Conclusion we came to:
The decriminalization of consensual sex work is the best policy for promoting the health and human rights of sex workers, their families, and communities.
(please note we are speaking specifically to sex work and not sex-trade or slavery which is a different topic. Read the definitions below for further information.)
What exactly is decriminalization?
The decriminalization of sex work refers to the removal of all criminal and administrative prohibitions and penalties on sex work, including laws targeting clients and brothel owners.
It is different from legalization. Legalization is the process of removing a laws or regulations against something which is currently not legal. However, the government still maintains great authority in regulating it.
In the case of sex work, the additional regulations imposed by the government often can cause more harm than good.
10 Reasons to Decriminalize Sex Work:
- respects human rights and dignity.
- in the end it is our choice with who and how to have sex.
- helps protect sex workers against violence and abuse.
- as long as the work they are doing is considered illegal and criminalized they rarely will go to the police for help.
- protects sex workers specifically against police abuse and violence.
- In Central and Eastern Europe and Central Asia, a high proportion of sex workers have reported suffering sexual assault by police—as high as 90 percent in Kyrgyzstan.
- helps them have access to fair law and justice
- removes the consequences of having a criminal record.
- often sex workers become stuck in the industry even if they choose to leave because they have gained a criminal record and as a result cannot find a another job.
- improves the health situation for sex workers
- reduces risk of HIV and Sexually Transmitted Infections.
- promotes safe working conditions.
- can help fight sex-trafficking.
- It is observed that sex workers can be natural allies in the fight against trafficking, and are well placed to refer trafficking victims to appropriate services.
- challenges state control over bodies and sexuality.
To gain a better understanding and further explanation of these reasons take a look at this document by Open Society Foundation.
Testimonies used in our process:
Below are a few different testimonies we used within our creative process.
Documentary of 4 current and former sex workers:
This documentary and text from it was also used in our process and performance. It tells the story of four current and former sex workers.
Sex work is the act of providing sexual services for money or goods.
Sex workers are women, men and transgendered people who receive money or goods in exchange for sexual services, and who consciously define those activities as income generating even if they do not consider sex work as their occupation.
Prostitution specifically engaging in the act of sex for money.
Sex-trafficking is the illegal business of recruiting, harboring, transporting, obtaining, or providing a person, and especially a minor, for the purpose of sex.
Organizations which support the decriminalization of Sex Work:
- Human Rights Watch – article
- UNAIDS – article
- Amnesty International – policy recommendation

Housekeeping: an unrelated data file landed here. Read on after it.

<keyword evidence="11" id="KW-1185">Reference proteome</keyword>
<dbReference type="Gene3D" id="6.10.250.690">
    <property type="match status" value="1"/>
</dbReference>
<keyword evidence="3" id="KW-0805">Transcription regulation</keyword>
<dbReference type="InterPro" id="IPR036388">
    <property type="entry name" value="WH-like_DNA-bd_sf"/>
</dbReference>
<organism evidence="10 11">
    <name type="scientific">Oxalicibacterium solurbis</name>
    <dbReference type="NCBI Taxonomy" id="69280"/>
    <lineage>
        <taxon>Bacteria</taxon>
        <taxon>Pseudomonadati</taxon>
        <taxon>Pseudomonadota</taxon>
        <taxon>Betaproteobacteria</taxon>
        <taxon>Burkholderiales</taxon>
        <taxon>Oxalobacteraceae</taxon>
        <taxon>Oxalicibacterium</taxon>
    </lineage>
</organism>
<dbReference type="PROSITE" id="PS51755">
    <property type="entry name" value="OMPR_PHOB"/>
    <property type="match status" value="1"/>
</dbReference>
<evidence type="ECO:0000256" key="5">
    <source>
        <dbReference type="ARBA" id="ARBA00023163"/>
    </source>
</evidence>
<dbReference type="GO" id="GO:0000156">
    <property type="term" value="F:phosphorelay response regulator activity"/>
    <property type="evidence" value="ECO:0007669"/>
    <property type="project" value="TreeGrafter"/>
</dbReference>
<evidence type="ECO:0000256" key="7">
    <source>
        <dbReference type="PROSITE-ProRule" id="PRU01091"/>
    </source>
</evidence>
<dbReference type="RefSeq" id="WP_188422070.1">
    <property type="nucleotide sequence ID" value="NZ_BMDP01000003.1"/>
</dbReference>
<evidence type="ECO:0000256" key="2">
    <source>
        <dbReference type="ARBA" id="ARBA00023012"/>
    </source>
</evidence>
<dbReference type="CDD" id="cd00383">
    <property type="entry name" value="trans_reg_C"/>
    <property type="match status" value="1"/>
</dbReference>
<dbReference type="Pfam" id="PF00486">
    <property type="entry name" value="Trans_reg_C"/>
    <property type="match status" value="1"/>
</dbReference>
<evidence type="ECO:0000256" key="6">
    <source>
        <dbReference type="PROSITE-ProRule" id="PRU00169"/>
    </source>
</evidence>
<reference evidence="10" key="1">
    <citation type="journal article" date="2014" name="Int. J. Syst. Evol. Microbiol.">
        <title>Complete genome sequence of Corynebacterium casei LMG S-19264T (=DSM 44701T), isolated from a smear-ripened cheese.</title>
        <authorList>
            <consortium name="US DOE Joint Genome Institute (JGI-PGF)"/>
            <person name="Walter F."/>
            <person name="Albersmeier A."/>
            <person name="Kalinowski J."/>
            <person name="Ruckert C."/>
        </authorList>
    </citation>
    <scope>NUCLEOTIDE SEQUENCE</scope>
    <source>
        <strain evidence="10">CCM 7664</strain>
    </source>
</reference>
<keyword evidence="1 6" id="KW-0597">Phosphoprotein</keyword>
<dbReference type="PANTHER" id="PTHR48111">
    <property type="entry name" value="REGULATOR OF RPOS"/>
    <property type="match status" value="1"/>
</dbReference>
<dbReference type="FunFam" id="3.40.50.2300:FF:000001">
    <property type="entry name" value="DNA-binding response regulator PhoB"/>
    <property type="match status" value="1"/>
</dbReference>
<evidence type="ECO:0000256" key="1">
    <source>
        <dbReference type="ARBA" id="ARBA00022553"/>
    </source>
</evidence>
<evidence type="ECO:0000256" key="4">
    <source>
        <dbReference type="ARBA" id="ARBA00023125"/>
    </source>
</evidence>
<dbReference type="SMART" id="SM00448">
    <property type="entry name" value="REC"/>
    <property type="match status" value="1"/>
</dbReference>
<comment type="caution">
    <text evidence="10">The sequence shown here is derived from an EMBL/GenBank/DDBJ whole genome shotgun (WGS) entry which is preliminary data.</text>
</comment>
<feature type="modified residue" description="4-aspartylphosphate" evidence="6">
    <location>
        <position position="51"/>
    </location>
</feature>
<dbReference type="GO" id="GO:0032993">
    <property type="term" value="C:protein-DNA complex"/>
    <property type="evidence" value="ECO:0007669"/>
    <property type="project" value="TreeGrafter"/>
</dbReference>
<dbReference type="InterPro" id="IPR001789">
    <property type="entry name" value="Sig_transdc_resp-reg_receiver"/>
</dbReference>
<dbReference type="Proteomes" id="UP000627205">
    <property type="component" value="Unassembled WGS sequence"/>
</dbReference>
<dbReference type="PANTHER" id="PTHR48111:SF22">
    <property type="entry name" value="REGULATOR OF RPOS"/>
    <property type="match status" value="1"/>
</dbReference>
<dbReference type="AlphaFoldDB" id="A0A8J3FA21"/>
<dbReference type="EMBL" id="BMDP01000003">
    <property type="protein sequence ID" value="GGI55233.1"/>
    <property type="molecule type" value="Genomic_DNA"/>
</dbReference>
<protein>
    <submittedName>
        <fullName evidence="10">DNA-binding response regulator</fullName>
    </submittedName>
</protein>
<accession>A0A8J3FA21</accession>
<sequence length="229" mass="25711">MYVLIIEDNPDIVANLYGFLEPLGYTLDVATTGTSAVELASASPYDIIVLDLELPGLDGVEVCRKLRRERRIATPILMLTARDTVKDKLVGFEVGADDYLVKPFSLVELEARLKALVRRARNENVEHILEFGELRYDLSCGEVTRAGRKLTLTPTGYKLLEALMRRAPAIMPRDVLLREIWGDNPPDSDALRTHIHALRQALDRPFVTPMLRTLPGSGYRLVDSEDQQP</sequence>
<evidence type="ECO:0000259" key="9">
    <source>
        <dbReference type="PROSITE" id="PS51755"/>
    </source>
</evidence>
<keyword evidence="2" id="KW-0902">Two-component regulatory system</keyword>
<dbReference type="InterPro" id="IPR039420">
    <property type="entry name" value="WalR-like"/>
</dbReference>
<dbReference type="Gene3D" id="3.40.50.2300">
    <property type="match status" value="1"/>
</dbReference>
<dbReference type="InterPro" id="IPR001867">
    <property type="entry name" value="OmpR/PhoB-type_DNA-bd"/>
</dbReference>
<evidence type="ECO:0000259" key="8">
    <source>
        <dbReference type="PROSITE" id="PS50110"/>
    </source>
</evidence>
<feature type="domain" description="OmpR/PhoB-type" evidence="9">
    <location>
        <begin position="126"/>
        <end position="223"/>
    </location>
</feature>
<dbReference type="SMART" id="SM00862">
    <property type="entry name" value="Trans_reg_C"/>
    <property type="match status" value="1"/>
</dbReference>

- World Health Organization –
- UNFPA – Qualitative Study
- medical journal The Lancet
Insight into our process:
“How did we work research this topic through an artistic process? I believe the challenge was exactly that. Within the work we were both trying to understand a topic which is extremely complex, and somewhat new to many of us in the project, as well as figure out how to create an artistic representation which could convey to the audience what we had come to understand. This is also a big question: if everything we say is subjective, what is the subjective perspective we want to give right now through this work?
Within the process of research and exploration we worked with many different mediums. We did physical research with BMC (body-mind centering) focusing on the pelvis (a part of the body deeply connected with this topic) as well as contact improvisation where we could research touch and being in relation with other people. We explored with costumes relevant to the topic, specifically pajamas, allowing them to influence our movement and creation. We also had a lot of reflection and conversation in the process through speaking, writing and drawing. And it was extremely beneficial to have our dramaturg there who constantly brought in the theoretical side through academic research she had done. But artistically, I felt we were constantly trying to find tasks which could help us better understand the experiences and stories we were learning about to then be able to represent them on stage.
As a performer in the project, the most challenging but also most powerful part of the work was trying to embody the story and situation of sex workers and gain an understanding of their lives, work and perspectives. It humbled me to realize that there really is not so much difference between us. I believe this is an important life lesson for us all to remember. That even with people we may feel so different from and cannot identify with when we take away the masks we where and prejudices we carry with us, and look at the essence of the human being and our stories, we can realize we’re not all that different in the end.”
– Rebecca Mary Narum